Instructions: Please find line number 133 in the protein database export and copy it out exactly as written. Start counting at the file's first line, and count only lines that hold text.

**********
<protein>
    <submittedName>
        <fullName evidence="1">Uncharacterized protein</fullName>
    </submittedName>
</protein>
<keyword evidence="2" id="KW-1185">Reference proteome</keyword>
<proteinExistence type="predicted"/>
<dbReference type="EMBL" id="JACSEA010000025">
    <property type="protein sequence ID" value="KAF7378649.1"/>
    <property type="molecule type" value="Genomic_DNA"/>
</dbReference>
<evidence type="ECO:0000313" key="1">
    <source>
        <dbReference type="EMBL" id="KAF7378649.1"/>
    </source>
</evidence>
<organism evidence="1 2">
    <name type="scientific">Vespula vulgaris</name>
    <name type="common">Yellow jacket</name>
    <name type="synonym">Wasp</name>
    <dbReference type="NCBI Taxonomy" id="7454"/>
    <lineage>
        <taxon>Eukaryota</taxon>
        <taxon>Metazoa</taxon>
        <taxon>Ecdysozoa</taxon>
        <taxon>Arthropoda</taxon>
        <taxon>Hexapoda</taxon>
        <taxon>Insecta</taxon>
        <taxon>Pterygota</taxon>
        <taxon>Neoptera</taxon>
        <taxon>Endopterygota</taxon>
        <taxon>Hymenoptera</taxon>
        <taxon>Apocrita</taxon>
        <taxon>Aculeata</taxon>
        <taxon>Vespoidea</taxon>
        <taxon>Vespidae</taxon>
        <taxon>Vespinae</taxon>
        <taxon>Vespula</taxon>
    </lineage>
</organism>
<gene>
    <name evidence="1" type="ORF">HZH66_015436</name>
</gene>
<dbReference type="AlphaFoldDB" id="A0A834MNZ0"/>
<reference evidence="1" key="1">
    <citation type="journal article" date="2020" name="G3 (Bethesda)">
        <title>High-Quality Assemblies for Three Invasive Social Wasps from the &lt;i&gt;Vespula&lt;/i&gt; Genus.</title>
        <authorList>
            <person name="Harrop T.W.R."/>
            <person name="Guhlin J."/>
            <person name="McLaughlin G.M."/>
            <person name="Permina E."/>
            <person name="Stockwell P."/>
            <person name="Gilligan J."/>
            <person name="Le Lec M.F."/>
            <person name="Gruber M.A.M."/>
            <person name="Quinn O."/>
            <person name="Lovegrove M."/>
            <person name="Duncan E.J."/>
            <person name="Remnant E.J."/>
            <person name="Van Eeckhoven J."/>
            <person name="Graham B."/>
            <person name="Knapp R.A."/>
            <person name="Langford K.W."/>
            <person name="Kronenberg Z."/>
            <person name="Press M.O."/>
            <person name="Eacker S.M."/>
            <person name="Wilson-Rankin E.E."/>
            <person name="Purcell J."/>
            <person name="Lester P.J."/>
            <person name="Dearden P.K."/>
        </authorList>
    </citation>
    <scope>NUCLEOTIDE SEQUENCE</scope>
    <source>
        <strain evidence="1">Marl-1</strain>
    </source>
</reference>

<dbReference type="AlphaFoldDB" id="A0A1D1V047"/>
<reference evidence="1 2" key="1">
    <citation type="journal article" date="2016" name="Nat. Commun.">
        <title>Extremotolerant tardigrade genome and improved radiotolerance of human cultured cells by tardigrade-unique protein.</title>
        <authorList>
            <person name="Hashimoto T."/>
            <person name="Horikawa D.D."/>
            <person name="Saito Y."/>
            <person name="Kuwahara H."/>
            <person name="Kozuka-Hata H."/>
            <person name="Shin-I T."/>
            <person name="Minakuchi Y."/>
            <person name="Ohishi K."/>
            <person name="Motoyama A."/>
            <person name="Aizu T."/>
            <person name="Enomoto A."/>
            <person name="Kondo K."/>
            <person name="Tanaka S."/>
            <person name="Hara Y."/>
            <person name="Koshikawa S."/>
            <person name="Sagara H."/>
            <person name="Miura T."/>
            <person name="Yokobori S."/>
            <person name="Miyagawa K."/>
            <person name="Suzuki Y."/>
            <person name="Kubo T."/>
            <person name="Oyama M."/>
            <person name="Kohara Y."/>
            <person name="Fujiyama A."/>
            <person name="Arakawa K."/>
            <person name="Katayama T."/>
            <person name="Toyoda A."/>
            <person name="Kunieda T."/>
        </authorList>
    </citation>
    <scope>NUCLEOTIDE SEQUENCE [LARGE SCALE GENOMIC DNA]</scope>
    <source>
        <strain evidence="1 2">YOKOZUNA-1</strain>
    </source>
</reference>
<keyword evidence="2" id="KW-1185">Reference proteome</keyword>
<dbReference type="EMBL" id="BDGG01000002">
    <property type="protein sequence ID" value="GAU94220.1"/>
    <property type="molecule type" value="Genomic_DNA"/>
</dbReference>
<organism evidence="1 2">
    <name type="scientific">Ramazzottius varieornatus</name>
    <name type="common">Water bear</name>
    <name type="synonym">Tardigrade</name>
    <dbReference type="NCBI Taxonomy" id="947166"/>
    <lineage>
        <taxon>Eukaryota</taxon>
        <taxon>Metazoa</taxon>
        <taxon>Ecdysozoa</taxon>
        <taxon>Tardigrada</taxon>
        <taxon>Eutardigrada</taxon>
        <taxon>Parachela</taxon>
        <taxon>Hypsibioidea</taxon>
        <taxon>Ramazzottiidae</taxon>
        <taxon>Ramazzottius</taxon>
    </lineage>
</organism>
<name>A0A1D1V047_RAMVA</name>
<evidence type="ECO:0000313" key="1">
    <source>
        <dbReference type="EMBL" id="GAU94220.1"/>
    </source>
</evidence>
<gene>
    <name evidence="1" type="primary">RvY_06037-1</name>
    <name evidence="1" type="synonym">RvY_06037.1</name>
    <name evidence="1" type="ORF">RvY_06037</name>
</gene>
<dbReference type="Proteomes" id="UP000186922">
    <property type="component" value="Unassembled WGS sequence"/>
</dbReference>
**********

        <taxon>Tardigrada</taxon>